As an embodiment of the present invention, the disclosed mouse is formed in such a way as to include a plurality of front mounted, either or both mounted buttons and a scroll dial/button. The invention is a mouse having the standard features available on conventional mice known in the prior art, including main top mounted buttons, wheels, roller-balls, and the like. The frontal buttons are mounted in such a way as to provide for easy access by the operator. The function of the front buttons is to allow for the use of specialized software developed for this purpose.

As an embodiment of the present invention, actions are assigned pertaining to miscellaneous and default windows as functions of depressing the mouse button. When depression occurs, the miscellaneous windows are minimized or closed on the computer display. If said default window is currently minimized when said mouse button is depressed, said default window is maximized on the computer display. If said default window is currently in the background of the computer display when said mouse button is depressed, said default window is brought to the front of the computer display. If said default window is closed, a new window which would display said default window is opened on the computer display.

As an embodiment of the present invention, when said mouse button is depressed twice, said activity is designated wherein, said activity is set to perform one of the following: restore the computer display to an original display prior to first depression, minimize both the miscellaneous windows and the default window, and close all windows. Each odd numbered depression coincides with the first depression of said mouse button.

Other objectives and advantages of the present invention will become obvious to the reader and it is intended that these objectives and advantages are within the scope of the present invention.

To accomplish the above and related objectives, this invention may be embodied in the form illustrated in the accompanying drawings, attention being called to the fact, however, that the drawings are illustrative only, and that changes may be made in the specific construction illustrated.

BRIEF DESCRIPTION OF THE DRAWINGS

Various other objects, features and attendant advantages of the present invention will become fully appreciated as the same becomes better understood when considered in conjunction with the accompanying drawings, in which like reference characters designate the same or similar parts throughout the several views, and wherein:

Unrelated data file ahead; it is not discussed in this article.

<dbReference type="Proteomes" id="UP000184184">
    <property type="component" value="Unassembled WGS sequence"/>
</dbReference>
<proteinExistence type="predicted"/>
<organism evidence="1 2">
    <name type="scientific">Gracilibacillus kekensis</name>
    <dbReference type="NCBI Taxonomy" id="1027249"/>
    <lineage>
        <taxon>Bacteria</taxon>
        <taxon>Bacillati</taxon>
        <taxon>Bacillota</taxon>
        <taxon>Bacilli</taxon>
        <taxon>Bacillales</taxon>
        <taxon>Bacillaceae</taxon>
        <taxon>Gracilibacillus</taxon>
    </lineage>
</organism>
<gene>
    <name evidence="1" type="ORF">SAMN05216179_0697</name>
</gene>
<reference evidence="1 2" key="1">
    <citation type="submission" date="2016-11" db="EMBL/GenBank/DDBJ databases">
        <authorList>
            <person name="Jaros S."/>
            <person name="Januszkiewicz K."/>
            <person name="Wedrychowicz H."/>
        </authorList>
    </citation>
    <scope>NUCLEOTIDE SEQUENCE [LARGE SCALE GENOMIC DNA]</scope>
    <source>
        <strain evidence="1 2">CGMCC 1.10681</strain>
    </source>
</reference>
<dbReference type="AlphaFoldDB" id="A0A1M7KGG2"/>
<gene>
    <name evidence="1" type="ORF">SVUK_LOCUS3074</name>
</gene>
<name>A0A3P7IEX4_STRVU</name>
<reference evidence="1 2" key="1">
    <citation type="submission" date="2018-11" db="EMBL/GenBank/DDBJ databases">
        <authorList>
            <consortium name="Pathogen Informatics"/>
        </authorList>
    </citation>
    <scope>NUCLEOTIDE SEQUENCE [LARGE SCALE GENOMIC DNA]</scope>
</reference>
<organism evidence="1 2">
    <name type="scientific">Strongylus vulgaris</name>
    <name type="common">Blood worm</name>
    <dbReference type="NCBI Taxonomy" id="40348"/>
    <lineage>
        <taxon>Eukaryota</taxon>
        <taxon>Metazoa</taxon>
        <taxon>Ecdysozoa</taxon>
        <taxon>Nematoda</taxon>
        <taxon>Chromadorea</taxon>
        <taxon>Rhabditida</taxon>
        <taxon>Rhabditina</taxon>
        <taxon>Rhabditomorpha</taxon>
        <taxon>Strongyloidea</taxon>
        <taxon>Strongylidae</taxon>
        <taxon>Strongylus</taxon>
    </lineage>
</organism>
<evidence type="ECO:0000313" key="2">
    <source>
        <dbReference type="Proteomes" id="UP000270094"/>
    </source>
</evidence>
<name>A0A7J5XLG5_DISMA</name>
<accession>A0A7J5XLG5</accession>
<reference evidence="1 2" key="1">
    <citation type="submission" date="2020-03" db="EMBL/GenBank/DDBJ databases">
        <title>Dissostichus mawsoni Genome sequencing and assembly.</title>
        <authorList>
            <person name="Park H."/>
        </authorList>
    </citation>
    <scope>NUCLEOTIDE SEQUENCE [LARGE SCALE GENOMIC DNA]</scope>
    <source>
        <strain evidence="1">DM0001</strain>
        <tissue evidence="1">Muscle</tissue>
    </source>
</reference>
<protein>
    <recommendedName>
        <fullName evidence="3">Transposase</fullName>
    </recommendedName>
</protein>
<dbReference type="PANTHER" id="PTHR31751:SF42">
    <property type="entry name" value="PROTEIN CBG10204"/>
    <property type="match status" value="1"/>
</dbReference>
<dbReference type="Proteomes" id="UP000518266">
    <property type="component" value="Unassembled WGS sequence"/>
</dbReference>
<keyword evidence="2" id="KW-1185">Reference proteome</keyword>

FIG. 1 is a perspective from above displaying mouse buttons and roller.

FIG. 2 is a left side elevational view, the right side elevational view being a mirror image thereof; a perspective from the side displaying the option of additional buttons on a side of a mouse.

FIG. 3 is a flowchart depicting personalizing the mouse for depressions.

FIG. 4 is a flowchart depicting how the personalized mouse controls a computer display.

DETAILED DESCRIPTION

In this respect, before explaining at least one embodiment of the invention in detail, it is to be understood that the invention is not limited in its application to the details of construction and to the arrangements of the components set forth in the following description or illustrated in the drawings. The invention is capable of other embodiments and of being practiced and carried out in various ways. In addition, the improved desktop mouse as taught herein can be shaped into different appearances including different buttons, different number of buttons, and different button locations. In addition, it is to be understood that the phraseology and terminology employed herein are for the purpose of the description and should not be regarded as limiting. Furthermore, as will be apparent to those skilled in the art, the present invention may be embodied in other specific forms without departing from the essential characteristics thereof. For example, the button could be on a track ball, joy stick, game pad or other device, not just a mouse.